Despite great opposition from their colleagues, 100 Cuban doctors eventually came to Kenya and have since dispatched to all the Counties. While the need for specialists is unquestionable, the mannerism of government begind this exercise has been criticized in all the right terms.
Economically, it doesn’t make sense for government to hire the 100 foreign specialists at a cost of Sh1 billion while Kenya has a big number of unemployed doctors. Here we’re having foreign doctors pampered with better remuneration packages than their local colleagues who’ve been on the streets and ever crying for better pay then boom, the new entrance are living in lavish mode.
In the whole setup, one thing was under looked and it’s a big concern. Language barrier. Cuba is largely Spanish speaking and only few are fluent if not good in English.
The majority of patients who will be seen by the Cuban specialists speak Kiswahili and/or mother tongue and a little or no English hence the need for interpreters. And here lies the biggest problem that is set to compromise medical ethics.
Credible fears of misdiagnosis, wrong treatment and prescriptions are here with us. A slight misinterpretation can be catastrophic, this goes without much expounding.
Even for local doctors, you need to interact with locals at a personal level to fully understand their language and this come with long experience.
For instance, local doctors would know when a middle aged man says “mimi sitaki wanawake yote”, he doesn’t mean that he doesn’t like seeing women. He means he has erectile dysfunction. When an elderly woman says “leo nimejikunaNairobi usiku mzima,” she doesn’t mean she traveled all the way to Nairobi just so she can scratch herself.
It means that she has a persistent itch in “her private parts”. You need to have long experience to know the various terms used to mean several things for instance sex; “kukutana na mzee, kukuwa na mama watoto, wakati tunafanya mambo yetu” among many other terms. These can pass even any translator.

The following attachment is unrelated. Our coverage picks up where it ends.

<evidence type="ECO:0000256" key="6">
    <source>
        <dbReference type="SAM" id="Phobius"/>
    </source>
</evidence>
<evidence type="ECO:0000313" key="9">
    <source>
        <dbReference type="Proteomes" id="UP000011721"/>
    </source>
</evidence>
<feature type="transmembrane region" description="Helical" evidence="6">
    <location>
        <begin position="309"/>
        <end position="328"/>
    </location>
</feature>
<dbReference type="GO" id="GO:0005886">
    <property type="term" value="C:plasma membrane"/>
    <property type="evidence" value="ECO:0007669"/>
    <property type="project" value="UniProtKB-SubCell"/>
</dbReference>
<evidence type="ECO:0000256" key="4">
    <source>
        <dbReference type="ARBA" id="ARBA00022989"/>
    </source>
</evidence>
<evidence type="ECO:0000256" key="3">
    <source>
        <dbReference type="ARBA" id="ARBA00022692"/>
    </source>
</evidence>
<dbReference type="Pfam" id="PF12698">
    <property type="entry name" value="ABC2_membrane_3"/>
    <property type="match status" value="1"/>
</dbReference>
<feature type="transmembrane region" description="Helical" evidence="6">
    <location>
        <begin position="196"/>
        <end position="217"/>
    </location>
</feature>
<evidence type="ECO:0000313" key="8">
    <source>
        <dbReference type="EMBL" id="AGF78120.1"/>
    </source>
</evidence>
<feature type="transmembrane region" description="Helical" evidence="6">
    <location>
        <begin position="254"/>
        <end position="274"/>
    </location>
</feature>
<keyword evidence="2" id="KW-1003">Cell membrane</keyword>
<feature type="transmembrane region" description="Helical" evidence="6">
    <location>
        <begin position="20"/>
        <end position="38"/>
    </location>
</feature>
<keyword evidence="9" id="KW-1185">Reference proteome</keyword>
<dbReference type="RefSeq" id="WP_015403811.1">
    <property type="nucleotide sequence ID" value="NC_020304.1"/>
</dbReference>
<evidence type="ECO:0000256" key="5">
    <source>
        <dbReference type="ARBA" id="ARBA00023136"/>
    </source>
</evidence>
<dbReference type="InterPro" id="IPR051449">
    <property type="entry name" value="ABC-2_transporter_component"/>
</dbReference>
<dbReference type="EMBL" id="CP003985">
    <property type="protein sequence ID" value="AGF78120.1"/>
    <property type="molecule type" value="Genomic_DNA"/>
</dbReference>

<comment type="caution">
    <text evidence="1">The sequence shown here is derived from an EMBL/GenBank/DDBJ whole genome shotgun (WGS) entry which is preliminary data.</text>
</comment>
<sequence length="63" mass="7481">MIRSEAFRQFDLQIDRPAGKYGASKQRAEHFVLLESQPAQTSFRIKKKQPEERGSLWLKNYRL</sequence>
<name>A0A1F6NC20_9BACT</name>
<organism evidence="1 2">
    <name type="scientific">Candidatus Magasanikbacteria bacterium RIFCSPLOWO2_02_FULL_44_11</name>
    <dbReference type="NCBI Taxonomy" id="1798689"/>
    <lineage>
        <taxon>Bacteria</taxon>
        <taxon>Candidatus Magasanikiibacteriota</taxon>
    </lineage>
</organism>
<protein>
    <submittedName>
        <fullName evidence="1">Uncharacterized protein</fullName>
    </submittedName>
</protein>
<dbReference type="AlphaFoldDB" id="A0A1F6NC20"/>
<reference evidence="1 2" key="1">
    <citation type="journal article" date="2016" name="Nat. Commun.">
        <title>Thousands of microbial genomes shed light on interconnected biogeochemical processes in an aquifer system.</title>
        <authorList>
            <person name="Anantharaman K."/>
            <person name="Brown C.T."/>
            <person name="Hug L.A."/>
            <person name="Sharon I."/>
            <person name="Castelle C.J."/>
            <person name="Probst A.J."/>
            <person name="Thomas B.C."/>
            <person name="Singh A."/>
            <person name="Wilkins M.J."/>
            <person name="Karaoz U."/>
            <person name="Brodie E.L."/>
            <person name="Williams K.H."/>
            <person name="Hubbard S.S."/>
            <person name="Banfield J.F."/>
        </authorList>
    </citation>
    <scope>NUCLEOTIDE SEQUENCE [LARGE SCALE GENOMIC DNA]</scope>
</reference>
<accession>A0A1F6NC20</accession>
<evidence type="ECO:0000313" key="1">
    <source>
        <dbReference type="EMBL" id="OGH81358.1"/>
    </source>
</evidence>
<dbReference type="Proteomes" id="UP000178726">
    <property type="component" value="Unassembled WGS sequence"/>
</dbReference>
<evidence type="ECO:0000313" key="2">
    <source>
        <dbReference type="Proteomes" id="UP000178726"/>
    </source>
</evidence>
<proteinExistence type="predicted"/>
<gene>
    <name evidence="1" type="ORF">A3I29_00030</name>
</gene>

Patient-Doctor confidentiality is a traditional work ethics and without this secrecy, a patient either will hold back critical information that would lead to misdiagnosis, prescription and treatment which by effect would negatively impact their health.
Since the Cuban doctors need translators it means a third party will be injected into the service flow and ruin the a lot. There’s a cardinal principle in medicine called confidentiality!The doctor-patient secrecy code is very important and has been there with our Kenyan doctors. With Cuban doctors who don’t can’t speak English/Kiswahili you’ll now have to share your secrets with a non medic interpreter.
There are numerous numerous implications as I’ve touched them lightly above, it’s obvious certain illnesses of not all must be treated with ultimate secrecy, when doctors rarely share patient information amongst themselves unless they’re sharing the patient or there’s a need for senior advices from superiors.
Do you realize when you go to the doctor not even the nurse is allowed around so you open up completely, now imagine having a third party in the jane of an interpreter, many people will withhold crucial information for proper diagnosis. You wouldn’t be east opening up about your health to an stranger, it’s natural.
Sensitive Health Information Leaking
Patients risks having their sensitive health information leaked to the public given that these interpreters most likely lack medical background and are not bound with the secrecy oath and code of ethics. Doctors never give out their patients information at whatever cost unless it’s a rogue one. They treat that information with unexplainable hold and you can be confidence it wouldn’t get to wrong hands that’s why you’re easy to open up to the finer details to the doctor.
For someone who doesn’t understand this important work ethic, probabilities of having time health records leaked to the public are very high. “Huyu anaringa hapa na tunamtimbu ako positive” such gossips from the non medic interpreters will be common call it pessimism I call it open facts.
Nobody would want their health records to be made public even those who make medical funding requests never do it out of will but as last option but here’s a situation where your information is leaked because it landed in the hands of someone who doesn’t understand the implications.
Well, at this point, little can be done as all efforts to stop this muddle have been thwarted so we’re at catch-22 and have to live with the consequences. The Cuban doctors are here with us for the next two years.
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